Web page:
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City officer dies in ‘ambush’

September 20, 2013
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Indianapolis police officials say Friday morning’s shooting death of officer Rod Bradway was an “ambush.” Bradway, 41, a five-year veteran of the force, was killed during a gun battle with 24-year-old Steven Byrdo, who had been holding his ex-girlfriend hostage at the Eagle Pointe Apartments. Byrdo was hiding behind a door when Bradway entered the apartment about 2 a.m. and fired a shot into his side when the officer went to help the woman. Byrdo, a former felon with drug and gun convictions, was killed in the subsequent shootout with Bradway and other officers. The homicide marked the fourth time in 10 years that an Indianapolis officer has been gunned down in the line of duty.

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  1. John, unfortunately CTRWD wants to put the tank(s) right next to a nature preserve and at the southern entrance to Carmel off of Keystone. Not exactly the kind of message you want to send to residents and visitors (come see our tanks as you enter our city and we build stuff in nature preserves...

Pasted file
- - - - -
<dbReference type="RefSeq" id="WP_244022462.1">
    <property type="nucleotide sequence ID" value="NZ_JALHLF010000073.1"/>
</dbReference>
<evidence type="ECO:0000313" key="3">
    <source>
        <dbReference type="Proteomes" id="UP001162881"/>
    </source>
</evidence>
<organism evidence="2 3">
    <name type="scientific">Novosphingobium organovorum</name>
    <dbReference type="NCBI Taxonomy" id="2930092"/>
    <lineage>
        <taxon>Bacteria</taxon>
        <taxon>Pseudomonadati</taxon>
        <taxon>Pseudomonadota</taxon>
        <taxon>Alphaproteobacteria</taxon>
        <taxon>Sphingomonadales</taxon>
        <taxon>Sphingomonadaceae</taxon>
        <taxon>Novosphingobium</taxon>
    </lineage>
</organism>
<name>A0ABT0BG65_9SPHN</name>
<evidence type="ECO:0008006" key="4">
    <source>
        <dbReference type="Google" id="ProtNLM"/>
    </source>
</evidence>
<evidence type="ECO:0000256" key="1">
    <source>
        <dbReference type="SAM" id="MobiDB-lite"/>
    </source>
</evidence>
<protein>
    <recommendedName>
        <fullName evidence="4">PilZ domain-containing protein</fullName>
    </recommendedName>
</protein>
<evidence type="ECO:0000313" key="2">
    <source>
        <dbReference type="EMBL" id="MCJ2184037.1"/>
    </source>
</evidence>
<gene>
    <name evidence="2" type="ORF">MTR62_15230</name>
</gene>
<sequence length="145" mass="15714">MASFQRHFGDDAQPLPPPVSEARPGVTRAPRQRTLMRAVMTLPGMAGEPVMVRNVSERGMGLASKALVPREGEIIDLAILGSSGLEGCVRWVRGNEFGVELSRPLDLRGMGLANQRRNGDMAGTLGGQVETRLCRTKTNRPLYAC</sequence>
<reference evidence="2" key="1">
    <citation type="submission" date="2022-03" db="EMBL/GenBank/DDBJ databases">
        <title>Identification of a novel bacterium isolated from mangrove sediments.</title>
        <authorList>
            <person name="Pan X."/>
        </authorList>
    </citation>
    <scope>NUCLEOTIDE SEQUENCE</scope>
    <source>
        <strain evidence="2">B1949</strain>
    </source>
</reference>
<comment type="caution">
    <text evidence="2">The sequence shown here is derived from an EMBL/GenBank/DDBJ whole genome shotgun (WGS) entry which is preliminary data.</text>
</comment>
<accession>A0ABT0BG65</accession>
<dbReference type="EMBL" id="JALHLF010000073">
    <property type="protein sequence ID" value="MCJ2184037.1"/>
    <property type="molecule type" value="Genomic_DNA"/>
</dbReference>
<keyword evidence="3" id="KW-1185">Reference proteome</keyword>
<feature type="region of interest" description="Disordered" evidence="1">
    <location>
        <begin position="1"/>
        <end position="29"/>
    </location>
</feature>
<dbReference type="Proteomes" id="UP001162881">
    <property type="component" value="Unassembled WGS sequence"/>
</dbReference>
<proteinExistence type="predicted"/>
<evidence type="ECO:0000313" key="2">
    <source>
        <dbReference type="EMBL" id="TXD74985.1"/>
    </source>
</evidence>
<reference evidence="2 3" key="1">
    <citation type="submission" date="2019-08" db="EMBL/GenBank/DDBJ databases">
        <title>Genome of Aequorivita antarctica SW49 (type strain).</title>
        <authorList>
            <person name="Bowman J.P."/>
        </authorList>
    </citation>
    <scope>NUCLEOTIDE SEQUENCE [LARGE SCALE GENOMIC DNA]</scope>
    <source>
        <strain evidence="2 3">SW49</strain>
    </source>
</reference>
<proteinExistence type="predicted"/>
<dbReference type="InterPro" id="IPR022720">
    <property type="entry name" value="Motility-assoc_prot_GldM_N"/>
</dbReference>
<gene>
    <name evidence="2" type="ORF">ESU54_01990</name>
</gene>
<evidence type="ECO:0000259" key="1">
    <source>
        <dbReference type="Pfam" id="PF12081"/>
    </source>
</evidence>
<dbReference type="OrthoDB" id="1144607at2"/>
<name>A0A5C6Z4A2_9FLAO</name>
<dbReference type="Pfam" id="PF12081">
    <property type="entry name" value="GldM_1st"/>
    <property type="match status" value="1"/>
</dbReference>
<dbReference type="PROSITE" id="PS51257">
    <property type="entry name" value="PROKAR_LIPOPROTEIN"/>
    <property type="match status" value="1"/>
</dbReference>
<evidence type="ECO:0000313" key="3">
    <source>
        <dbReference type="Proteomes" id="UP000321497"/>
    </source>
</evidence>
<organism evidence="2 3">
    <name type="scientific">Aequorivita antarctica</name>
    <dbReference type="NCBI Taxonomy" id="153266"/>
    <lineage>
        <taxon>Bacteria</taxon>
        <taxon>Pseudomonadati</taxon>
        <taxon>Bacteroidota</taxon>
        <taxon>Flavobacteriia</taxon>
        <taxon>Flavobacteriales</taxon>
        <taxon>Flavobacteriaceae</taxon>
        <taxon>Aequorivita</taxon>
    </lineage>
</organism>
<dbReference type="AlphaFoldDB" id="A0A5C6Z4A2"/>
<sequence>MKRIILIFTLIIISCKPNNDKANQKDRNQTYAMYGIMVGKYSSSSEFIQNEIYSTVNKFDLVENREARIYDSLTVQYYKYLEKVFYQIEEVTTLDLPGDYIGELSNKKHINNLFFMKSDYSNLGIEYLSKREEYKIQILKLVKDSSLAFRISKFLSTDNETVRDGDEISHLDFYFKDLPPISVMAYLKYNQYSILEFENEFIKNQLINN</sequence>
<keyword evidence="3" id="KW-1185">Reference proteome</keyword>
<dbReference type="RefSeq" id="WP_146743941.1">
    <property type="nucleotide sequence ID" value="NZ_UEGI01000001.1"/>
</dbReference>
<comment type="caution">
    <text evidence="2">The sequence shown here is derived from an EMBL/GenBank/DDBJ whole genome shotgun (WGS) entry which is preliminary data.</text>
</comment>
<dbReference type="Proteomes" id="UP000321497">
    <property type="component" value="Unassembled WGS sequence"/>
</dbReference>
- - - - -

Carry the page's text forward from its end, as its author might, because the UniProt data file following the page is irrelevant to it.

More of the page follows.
2. 85 feet for an ambitious project? I could shoot ej*culate farther than that.

  3. I tried, can't take it anymore. Untill Katz is replaced I can't listen anymore.

  4. Perhaps, but they've had a very active program to reduce rainwater/sump pump inflows for a number of years. But you are correct that controlling these peak flows will require spending more money - surge tanks, lines or removing storm water inflow at the source.

  5. All sewage goes to the Carmel treatment plant on the White River at 96th St. Rainfall should not affect sewage flows, but somehow it does - and the increased rate is more than the plant can handle a few times each year. One big source is typically homeowners who have their sump pumps connect into the sanitary sewer line rather than to the storm sewer line or yard. So we (Carmel and Clay Twp) need someway to hold the excess flow for a few days until the plant can process this material. Carmel wants the surge tank located at the treatment plant but than means an expensive underground line has to be installed through residential areas while CTRWD wants the surge tank located further 'upstream' from the treatment plant which costs less. Either solution works from an environmental control perspective. The less expensive solution means some people would likely have an unsightly tank near them. Carmel wants the more expensive solution - surprise!

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